Uyghur Foreign Fighters: An Underexamined Jihadist Challenge | ICCT - 2017 |
Uyghurs, specifically individuals of Turkic decent from China's northwest province of Xinjiang, have become a noticeable part of the constellation of globally active jihadist terror groups. Uyghur jihadists first came to the world's attention when the United States and its allies invaded Afghanistan in 2001. While continuing their cooperation with the Taliban under the banner of the East Turkestan Islamic Movement (ETIM), Uyghur jihadists have now spread to Southeast Asia and the Middle East. ETIM's members are part of the Turkestan Islamic Party fighting with the Al-Qaeda umbrella group in Syria, but other Uyghurs have joined IS in Syria and Iraq, and still others have joined local terror groups in Indonesia.However, Uyghurs are currently underexamined as active participants in jihadist organisations.
At least 55 killed, scores injured in suicide attack at mosque in Afghanistan's Kunduz | Dawn News |
A suicide bomb attack on worshippers at a Shia mosque in the Afghan city of Kunduz killed at least 55 people on Friday, in the bloodiest assault since US forces left the country.
Scores more victims from the minority community were wounded in the blast, which has not been claimed but appears designed to further destabilise Afghanistan in the wake of the Taliban takeover.
A medical source at the Kunduz Provincial Hospital said that 35 dead and more than 55 wounded had been taken there, while Doctors Without Borders (MSF) hospital said 20 were dead and scores more wounded.
Matiullah Rohani, director of culture and information in Kunduz for Afghanistan's new Taliban government, confirmed to AFP that the deadly incident was a suicide attack and that at least 46 people had died and 143 were wounded.
Bilal Karimi, a Taliban security official, added that targeting civilians was the "ultimate low". He said that the Islamic Emirate would not allow the criminals to go unpunished.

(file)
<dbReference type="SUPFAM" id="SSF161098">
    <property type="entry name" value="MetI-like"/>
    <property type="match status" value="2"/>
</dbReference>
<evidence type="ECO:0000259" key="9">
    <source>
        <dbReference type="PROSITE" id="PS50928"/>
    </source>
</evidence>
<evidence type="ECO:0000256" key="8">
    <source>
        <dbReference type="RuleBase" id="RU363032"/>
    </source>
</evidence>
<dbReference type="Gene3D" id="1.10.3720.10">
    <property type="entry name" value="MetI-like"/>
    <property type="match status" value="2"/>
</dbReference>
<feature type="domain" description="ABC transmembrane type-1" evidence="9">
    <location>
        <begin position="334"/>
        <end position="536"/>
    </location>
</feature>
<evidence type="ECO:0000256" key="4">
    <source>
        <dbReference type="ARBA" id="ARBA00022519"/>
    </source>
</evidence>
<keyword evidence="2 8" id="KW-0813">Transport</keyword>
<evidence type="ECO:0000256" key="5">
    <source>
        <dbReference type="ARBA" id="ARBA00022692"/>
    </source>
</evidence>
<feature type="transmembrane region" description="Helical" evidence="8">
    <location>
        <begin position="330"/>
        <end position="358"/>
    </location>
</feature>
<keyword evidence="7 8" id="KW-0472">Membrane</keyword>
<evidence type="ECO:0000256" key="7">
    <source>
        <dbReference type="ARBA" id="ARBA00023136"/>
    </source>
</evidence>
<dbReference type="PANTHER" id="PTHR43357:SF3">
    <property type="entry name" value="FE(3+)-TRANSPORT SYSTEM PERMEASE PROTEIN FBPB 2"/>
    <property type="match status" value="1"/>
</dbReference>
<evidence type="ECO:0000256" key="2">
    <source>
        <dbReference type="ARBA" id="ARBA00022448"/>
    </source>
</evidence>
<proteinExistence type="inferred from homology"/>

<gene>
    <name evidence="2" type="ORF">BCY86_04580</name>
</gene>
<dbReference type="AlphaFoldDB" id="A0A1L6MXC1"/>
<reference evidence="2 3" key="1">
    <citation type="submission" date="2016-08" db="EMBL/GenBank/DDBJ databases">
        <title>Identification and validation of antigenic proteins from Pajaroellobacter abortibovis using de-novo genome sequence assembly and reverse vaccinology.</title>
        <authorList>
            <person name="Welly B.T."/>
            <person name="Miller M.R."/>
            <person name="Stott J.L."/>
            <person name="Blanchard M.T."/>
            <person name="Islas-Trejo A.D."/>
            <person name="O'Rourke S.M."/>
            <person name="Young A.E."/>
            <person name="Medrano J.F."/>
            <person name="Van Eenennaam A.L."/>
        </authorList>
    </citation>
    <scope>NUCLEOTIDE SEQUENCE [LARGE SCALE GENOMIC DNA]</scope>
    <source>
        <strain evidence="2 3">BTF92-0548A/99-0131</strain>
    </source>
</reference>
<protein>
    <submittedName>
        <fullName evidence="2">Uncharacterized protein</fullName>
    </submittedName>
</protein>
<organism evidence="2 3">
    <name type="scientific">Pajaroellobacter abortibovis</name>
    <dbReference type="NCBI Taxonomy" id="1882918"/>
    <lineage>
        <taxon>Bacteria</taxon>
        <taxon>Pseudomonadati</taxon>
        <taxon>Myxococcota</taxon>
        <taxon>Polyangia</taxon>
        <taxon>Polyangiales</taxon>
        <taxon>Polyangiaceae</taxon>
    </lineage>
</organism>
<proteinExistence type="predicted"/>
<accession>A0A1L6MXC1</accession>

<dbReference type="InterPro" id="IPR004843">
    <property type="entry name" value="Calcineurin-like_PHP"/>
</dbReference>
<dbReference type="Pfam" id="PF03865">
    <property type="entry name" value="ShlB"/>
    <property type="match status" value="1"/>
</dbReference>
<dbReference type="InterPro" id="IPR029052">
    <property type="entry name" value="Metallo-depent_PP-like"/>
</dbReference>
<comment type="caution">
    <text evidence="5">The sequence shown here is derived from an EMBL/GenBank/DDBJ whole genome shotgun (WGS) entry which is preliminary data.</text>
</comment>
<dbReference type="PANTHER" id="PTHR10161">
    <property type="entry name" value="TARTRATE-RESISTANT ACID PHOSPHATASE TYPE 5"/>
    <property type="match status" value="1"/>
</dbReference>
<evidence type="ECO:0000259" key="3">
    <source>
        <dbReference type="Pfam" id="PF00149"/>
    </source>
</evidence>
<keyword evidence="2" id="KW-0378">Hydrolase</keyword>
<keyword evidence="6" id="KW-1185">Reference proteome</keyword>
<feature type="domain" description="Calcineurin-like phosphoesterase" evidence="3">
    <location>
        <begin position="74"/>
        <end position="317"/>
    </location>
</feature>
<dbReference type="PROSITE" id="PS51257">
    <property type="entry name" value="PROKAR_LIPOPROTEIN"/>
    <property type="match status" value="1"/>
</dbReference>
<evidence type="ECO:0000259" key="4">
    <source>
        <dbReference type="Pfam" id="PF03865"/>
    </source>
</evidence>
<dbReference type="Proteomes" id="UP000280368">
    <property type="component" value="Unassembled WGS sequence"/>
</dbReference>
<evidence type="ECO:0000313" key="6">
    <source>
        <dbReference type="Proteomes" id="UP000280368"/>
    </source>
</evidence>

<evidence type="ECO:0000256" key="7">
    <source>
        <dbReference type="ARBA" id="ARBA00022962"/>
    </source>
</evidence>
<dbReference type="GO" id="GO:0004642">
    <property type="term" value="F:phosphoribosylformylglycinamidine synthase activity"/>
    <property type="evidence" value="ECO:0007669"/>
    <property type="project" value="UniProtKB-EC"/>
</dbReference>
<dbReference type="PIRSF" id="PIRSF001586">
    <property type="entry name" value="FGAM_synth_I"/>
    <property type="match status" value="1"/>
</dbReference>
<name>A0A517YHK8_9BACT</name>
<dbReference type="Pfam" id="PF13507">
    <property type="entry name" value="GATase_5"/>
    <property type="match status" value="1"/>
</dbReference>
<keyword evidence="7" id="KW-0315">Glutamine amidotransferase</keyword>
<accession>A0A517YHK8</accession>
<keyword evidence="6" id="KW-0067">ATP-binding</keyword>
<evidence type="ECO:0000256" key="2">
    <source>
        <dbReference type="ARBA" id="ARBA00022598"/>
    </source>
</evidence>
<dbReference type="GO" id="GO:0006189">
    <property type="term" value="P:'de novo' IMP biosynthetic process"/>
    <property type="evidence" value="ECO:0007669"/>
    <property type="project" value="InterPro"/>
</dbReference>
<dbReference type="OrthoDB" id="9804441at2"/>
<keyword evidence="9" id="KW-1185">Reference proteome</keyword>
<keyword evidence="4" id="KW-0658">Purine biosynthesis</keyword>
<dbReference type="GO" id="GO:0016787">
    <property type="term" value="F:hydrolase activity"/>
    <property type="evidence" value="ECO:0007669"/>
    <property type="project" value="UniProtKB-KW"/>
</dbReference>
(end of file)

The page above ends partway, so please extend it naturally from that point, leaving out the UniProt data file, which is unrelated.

ISIS claims responsibility for deadly Afghan mosque attack
An Islamic State suicide bomber struck at a mosque packed with Shia Muslim worshippers in northern Afghanistan on Friday, killing at least 46 people and wounding dozens in the latest security challenge to the Taliban as they transition from insurgency to governance.
In its claim of responsibility, the region's ISIS affiliate (ISK-P) identified the bomber as a Uyghur Muslim, saying the attack targeted both Shias and the Taliban for their purported willingness to expel Uyghurs to meet demands from China. The statement was carried by the ISIS-linked Aamaq news agency.
The blast tore through a crowded mosque in the city of Kunduz during Friday noon prayers, the highlight of the Muslim religious week. It was the latest in a series of ISIS bombings and shootings that have targeted Afghanistan's new Taliban rulers, as well as religious institutions and minority Shias since U.S. and NATO troops left in August.
The blast blew out windows, charred the ceiling and scattered debris and twisted metal across the floor. Rescuers carried one body out on a stretcher and another in a blanket. Blood stains covered the front steps.
A resident of the area, Hussaindad Rezayee, said he rushed to the mosque when he heard the explosion, just as prayers started. "I came to look for my relatives, the mosque was full," he said.